RENSSELAER, N.Y. (NEWS 10) – Amtrak says a student with measles was on a train headed for Albany last Sunday. The passenger got off at the Rhinecliff stop. New York Health officials believe others on that train may have been exposed to the contagious virus.
Officials say a student from Bard College in Dutchess County was aboard Amtrak train #238 traveling from NYC to Albany on January 25th. Officials were notified Friday that the student tested positive for the measles. The State Department of Health is now on high alert, thinking the student may have exposed other passengers.
Health officials are asking anyone on that train who hasn’t been immunized and has a fever to call their doctor or local emergency room before going in for care.
According to the state Department of Health, measles is a highly contagious respiratory disease that is spread by nasal or throat secretions of infected people and in rare cases can be deadly. Symptoms include runny nose, cough, slight fever, reddened eyes and sensitivity to light.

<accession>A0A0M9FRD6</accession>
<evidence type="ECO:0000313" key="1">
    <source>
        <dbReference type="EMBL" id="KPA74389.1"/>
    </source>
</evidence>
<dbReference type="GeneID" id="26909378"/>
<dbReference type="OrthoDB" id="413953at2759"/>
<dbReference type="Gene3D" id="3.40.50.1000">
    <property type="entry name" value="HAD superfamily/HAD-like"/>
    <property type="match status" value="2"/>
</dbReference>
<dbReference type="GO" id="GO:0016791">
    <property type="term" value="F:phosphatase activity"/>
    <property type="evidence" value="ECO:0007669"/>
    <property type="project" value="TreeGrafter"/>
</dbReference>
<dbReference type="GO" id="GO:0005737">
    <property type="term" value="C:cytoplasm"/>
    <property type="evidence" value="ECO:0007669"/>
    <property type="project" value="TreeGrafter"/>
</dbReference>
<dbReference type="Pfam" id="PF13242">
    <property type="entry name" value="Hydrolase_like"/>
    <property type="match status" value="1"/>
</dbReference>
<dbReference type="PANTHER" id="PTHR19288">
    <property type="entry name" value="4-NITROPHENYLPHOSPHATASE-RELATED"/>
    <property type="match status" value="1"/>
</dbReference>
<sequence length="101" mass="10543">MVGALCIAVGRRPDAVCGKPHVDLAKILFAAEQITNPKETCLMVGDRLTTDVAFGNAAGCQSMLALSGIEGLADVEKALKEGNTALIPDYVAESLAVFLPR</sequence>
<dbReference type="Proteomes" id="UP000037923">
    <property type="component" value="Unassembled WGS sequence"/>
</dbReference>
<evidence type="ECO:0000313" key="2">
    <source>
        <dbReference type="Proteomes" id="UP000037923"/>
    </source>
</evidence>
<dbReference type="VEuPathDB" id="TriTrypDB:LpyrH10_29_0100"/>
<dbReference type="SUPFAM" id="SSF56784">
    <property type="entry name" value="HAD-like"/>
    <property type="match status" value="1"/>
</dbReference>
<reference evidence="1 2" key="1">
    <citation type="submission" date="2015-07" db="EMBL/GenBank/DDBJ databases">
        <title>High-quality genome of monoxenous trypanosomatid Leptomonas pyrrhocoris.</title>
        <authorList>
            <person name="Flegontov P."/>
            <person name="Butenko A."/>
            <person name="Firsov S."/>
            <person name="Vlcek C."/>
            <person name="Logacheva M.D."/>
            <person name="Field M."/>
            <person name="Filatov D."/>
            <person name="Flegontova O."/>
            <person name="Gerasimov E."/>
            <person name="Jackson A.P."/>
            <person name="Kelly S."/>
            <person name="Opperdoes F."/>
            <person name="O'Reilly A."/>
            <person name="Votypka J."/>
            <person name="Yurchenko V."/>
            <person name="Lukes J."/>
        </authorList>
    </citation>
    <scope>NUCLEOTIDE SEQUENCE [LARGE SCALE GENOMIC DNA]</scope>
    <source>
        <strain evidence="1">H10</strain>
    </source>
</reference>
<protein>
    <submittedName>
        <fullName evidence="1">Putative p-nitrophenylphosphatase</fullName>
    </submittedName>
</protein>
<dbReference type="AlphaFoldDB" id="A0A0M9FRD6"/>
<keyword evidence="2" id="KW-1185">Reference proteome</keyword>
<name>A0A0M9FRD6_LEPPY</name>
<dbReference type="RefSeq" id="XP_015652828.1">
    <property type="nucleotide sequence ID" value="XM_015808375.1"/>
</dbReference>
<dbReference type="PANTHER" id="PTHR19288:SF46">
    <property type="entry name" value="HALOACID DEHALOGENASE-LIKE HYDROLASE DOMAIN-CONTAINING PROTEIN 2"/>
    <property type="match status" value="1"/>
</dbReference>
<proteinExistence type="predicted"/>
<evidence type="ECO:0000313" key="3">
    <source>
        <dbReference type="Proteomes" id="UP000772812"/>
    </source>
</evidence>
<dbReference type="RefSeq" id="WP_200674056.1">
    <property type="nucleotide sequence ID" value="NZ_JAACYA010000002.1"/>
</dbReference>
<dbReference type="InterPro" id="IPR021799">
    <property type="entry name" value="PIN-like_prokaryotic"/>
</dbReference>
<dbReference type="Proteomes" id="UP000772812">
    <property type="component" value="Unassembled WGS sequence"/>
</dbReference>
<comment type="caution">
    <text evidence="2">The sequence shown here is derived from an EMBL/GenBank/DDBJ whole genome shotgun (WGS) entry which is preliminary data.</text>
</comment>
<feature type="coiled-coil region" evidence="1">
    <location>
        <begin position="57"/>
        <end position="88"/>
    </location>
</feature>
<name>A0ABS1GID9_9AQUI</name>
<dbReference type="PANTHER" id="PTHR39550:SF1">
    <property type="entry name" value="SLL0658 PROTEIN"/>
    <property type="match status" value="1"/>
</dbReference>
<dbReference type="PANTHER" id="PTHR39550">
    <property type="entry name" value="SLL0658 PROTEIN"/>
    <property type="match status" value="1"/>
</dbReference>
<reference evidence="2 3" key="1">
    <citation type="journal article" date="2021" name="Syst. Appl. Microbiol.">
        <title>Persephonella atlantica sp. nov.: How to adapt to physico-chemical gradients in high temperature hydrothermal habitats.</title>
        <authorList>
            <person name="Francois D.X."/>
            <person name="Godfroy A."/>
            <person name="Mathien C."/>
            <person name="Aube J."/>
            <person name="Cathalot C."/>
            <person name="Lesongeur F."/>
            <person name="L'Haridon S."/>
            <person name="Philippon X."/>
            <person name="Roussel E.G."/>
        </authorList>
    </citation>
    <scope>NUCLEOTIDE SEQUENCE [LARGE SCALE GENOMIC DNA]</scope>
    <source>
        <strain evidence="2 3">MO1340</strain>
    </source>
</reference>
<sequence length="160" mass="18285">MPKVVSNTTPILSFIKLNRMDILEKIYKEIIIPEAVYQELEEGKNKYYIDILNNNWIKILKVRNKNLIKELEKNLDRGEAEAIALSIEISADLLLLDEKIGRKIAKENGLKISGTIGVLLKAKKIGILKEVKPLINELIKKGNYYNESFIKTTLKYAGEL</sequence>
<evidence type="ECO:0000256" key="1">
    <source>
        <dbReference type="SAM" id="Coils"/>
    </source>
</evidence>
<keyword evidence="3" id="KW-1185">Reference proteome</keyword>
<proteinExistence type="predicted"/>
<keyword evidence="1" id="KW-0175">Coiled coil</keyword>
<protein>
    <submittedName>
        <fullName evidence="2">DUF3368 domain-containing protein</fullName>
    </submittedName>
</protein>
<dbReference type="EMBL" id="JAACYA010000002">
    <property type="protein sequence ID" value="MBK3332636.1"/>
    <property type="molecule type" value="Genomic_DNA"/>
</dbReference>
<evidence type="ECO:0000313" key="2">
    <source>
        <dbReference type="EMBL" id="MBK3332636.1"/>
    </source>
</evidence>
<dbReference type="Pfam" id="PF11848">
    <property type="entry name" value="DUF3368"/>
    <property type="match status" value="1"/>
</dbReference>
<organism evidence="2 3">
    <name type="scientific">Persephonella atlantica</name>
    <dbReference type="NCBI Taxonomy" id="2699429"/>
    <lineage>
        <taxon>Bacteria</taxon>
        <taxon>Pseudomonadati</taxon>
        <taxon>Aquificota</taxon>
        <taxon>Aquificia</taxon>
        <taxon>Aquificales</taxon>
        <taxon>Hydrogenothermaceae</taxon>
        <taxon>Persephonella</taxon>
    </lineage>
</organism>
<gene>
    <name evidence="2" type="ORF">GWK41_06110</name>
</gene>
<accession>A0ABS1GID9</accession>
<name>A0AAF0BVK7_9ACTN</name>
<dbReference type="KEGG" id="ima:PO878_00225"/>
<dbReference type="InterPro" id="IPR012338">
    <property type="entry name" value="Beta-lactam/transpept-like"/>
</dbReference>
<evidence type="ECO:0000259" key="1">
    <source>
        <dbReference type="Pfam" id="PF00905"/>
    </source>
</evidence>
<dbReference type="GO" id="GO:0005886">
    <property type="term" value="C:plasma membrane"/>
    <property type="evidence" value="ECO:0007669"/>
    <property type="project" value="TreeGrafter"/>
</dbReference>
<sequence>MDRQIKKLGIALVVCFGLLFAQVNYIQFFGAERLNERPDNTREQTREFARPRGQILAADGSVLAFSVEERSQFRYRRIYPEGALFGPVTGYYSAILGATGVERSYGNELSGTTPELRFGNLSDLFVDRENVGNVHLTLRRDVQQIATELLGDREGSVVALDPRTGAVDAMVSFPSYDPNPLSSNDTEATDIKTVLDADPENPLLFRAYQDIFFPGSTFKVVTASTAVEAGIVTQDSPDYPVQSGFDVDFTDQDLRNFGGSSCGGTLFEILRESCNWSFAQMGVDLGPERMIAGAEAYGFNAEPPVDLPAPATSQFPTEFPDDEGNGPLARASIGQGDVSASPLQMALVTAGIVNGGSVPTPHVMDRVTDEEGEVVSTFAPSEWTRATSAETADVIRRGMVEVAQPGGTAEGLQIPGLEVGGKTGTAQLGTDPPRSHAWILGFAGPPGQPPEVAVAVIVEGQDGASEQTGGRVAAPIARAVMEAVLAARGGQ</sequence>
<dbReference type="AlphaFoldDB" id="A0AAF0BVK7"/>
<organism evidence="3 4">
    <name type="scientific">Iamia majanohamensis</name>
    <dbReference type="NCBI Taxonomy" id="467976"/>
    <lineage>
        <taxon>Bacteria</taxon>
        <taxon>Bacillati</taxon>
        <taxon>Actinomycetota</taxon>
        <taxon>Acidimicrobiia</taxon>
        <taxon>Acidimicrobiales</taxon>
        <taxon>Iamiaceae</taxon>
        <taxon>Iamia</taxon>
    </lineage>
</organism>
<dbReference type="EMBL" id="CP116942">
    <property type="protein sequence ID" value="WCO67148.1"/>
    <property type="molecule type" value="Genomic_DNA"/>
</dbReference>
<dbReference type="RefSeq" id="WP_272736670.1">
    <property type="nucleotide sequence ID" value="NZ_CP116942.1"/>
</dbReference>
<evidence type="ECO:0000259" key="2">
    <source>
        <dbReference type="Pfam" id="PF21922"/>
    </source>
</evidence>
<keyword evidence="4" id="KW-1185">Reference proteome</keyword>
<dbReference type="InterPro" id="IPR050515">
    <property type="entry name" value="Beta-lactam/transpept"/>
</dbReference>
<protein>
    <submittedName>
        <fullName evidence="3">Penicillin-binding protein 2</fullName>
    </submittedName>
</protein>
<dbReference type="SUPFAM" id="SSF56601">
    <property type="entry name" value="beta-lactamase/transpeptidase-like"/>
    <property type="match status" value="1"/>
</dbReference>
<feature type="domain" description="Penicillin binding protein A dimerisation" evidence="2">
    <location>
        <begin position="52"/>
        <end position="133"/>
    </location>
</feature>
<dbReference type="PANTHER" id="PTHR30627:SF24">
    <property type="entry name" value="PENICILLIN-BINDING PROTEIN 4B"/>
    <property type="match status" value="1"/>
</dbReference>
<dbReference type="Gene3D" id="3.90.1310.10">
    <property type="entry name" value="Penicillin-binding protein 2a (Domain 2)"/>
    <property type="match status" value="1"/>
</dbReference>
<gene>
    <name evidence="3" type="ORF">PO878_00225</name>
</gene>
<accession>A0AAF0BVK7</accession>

“It’s something to be concerned about and something to be aware of,” said Donna Gagnon of Queensbury.
It was business as usual today at the Rensselaer Train Station. All the passengers I spoke with say although they are immune to the contagious virus, they have their concerns.
“I do have my mask with me; I intend to be careful,” said Debra Goichman of Corinth.
Debra Goichman of Corinth had a double lung transplant 4 years ago and has to take medicine that suppresses her immune system.
“It makes me more susceptible to anything that is around. I did have the measles as a child and I am fully immunized, but it’s a risk and it makes me nervous,” Goichman said.
Jay Harrington of Fonda says this news should make parents want to immunize their children.
I know a lot of people who believe that vaccinations cause autism or other problems. There is no record of that. Vaccinations save lives, especially for children,” said Harrington.
Amtrak says it cleans its trains every day. A spokesperson tells me they’re working closely with the Department of Health, who will determine the protocols on how to notify those who were on that train last Sunday.